SAS author's tip: Profiling of customers and prospects

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Customer Segmentation and Clustering Using SAS Enterprise MinerThis week's SAS tip is from Randy Collica and his book Customer Segmentation and Clustering Using SAS Enterprise Miner, Second Edition. Randy, a Senior Solutions Architect for SAS, is extremely knowledgeable. His current interests include clustering and ensemble models, knowledge and data engineering, missing data and imputation, and text mining techniques for use in business and customer intelligence. You can benefit from his knowledge this week by taking a look at this free excerpt from his latest book. 

The following excerpt is from SAS Press author Randy Collica's book "Customer Segmentation and Clustering Using SAS Enterprise Miner, Second Edition" Copyright © 2011, SAS Institute Inc., Cary, North Carolina, USA. ALL RIGHTS RESERVED. (please note that results may vary depending on your version of SAS software).

Profiling of Customers and Prospects

One of the main issues in any segmentation is the profile of the segment under question. The profile of that segment is the basic description of the common elements that each customer or prospect shares within that segment. Comparing and contrasting segment profiles allows one to understand better the set of customers represented in each segment. So how does one go about profiling a set of customers? The answer starts in a data assay. The word assay in the Oxford English Dictionary is “the trying in order to test the virtue, fitness, etc. (of a person or thing).” This is what we want to do with data so the data assay produces detailed knowledge, and is usually a report of the quality, problems, shortcomings, and suitability of the data for mining (Pyle 1999, p. 125). The aspects of a data assay typically start with some basic characteristics like the number of unique values for a categorical variable, the percentage of missing values, mean and standard deviation and outliers for numeric variables. This kind of summary, being tabulated in a kind of report, allows one to survey the variables quickly and can give the analyst clues about how to approach certain kinds of data mining. This report can form the foundation for all preparation and mining work that follows. For example, if two categorical variables or columns in a data set each have 10% missing values, then when combinations of these variables are used, the amount of missing of the combined data can be much more than 10% depending on the overlap of the two fields when combined. This type of difficulty has a large negative effect on the outcome of data mining or statistical analyses and one needs to be cognizant that this can happen more often than not on typical data sets. So, let’s begin working with an example to demonstrate a preliminary data assay and start a profile exercise.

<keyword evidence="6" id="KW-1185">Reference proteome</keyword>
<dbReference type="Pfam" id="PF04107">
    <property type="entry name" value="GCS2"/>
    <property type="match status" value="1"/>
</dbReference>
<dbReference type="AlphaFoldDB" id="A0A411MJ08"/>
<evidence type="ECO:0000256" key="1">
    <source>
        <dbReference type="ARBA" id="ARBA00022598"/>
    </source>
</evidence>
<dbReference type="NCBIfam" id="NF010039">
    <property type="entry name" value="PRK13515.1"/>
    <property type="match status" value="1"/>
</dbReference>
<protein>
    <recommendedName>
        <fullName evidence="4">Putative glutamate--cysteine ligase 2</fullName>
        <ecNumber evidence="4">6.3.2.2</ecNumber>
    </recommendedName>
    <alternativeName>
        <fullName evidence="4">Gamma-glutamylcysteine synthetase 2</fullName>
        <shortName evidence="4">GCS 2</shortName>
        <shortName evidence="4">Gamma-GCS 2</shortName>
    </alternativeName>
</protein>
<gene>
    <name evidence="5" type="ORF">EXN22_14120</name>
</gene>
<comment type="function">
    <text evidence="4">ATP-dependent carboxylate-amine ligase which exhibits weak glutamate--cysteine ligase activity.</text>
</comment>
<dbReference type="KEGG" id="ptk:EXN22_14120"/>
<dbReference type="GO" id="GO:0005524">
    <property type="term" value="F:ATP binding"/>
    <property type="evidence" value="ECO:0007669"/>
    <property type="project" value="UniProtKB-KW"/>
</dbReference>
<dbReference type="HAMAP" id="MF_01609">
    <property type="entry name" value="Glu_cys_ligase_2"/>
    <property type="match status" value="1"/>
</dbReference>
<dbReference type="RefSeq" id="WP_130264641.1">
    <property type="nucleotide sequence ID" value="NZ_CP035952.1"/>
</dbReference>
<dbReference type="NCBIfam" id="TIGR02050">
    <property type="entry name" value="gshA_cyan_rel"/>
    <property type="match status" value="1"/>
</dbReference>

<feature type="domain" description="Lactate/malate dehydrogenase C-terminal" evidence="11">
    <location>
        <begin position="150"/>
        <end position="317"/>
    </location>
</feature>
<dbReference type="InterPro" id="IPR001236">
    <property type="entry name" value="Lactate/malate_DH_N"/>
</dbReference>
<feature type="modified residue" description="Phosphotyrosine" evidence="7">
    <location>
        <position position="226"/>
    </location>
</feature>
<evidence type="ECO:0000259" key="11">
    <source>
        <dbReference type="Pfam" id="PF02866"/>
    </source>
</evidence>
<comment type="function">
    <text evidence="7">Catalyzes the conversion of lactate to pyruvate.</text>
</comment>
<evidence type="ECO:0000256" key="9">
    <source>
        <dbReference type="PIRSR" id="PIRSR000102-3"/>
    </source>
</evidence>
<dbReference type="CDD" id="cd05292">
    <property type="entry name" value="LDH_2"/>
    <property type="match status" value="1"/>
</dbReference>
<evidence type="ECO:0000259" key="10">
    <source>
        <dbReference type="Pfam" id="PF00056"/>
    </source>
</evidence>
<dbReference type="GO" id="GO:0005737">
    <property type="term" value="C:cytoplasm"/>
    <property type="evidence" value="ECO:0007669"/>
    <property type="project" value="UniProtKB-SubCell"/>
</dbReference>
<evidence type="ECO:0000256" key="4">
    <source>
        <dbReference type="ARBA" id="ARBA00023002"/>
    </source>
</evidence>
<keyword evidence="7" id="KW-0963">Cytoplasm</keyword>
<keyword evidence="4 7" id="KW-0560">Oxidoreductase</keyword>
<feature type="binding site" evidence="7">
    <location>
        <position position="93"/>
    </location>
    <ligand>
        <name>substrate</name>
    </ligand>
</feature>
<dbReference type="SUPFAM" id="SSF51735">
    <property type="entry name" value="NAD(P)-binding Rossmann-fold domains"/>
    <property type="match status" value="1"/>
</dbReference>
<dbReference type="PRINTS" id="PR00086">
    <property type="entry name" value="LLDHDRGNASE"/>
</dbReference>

In all of the exercises in this book, I will outline a brief process flow table like the following one. The process flow table indicates the major steps that are to be taken to complete the data mining exercise.

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Shelly Goodin

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Shelly Goodin is SAS Publications' social media marketer and the editor of "SAS Publishing News". She’s worked in the publishing industry for over thirteen years, including seven years at SAS, and enjoys creating opportunities for fans of SAS and JMP software to get to know SAS Publications' many offerings and authors.

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